Chefchaouen

Chefchaouen also known as Chaouen, is a city in northwest Morocco. It is the chief town of the province of the same name, and is noted for its buildings in shades of blue. Chefchaouen is situated just inland from Tangier and Tétouan.

The city was founded in 1471[1] as a small kasbah (fortress) by Moulay Ali ibn Rashid al-Alami, a descendant of Abd as-Salam al-Alami and Idris I, and through them, of the Islamic prophet Muhammad. Al-Alami founded the city to fight the Portuguese invasions of northern Morocco.[2] Along with the Ghomara tribes of the region, many Moriscos and Jews settled here after the Spanish Reconquista in medieval times.[3] In 1920, the Spanish seized Chaouen to form part of Spanish Morocco. Spanish troops imprisoned Abd el-Krim el-Khattabi in the kasbah from 1916 to 1917, after he talked with the German consul Dr. Walter Zechlin (1879–1962).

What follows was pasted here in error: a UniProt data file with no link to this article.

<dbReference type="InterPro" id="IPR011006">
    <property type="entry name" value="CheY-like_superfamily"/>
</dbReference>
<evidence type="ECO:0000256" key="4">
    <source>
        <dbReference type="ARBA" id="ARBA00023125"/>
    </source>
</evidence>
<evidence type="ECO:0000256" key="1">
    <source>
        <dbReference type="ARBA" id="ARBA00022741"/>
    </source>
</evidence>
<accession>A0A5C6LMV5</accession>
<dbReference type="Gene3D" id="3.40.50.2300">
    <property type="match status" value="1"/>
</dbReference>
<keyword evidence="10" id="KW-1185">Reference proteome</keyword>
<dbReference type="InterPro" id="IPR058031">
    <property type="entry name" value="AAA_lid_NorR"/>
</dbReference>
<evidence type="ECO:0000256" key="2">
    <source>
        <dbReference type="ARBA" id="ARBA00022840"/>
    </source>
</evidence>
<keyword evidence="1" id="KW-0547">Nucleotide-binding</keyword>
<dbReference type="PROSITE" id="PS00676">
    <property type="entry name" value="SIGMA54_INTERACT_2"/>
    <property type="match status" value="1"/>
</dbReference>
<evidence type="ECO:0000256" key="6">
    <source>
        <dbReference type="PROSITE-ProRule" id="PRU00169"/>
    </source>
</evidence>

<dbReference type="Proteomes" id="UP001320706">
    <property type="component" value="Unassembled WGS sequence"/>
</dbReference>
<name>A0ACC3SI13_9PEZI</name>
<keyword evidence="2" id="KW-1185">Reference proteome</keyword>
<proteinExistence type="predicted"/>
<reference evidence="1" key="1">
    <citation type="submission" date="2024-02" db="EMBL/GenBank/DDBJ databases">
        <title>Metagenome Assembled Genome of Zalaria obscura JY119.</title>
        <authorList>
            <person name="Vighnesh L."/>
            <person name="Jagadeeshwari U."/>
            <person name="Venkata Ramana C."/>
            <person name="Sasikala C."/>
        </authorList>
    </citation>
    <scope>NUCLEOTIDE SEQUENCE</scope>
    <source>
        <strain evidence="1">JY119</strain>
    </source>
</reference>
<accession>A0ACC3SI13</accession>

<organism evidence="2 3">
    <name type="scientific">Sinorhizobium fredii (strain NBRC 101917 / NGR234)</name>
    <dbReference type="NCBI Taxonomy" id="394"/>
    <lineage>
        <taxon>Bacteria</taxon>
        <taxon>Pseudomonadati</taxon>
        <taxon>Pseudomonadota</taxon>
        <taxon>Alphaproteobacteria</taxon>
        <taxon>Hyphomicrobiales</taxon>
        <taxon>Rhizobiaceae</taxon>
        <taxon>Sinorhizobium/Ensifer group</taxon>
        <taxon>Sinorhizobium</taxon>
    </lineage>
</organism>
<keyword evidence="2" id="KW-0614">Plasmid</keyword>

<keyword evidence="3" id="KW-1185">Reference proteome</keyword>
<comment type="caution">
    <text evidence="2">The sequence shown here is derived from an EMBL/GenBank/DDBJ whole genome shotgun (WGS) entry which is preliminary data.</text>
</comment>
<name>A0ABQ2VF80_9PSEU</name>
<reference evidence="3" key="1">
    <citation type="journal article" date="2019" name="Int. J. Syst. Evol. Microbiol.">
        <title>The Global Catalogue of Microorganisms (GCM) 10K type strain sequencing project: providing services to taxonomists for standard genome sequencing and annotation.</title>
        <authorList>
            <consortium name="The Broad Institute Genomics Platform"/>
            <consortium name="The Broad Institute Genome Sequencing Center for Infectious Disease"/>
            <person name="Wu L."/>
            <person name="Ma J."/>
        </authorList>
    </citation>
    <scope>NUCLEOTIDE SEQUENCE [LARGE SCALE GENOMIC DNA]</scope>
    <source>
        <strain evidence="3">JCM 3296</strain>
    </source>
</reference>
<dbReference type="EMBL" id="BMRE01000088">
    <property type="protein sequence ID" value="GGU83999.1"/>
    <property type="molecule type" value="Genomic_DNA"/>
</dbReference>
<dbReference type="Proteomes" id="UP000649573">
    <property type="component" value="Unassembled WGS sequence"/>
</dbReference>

When to go

A dry climate means anytime from March to October is pleasant to visit. July and August’s heat is cooled by the breeze, making the town popular with inland Moroccans during the summer, and the end of June sees Essaouira host the renowned Gnaoua Music Festival.

 
 
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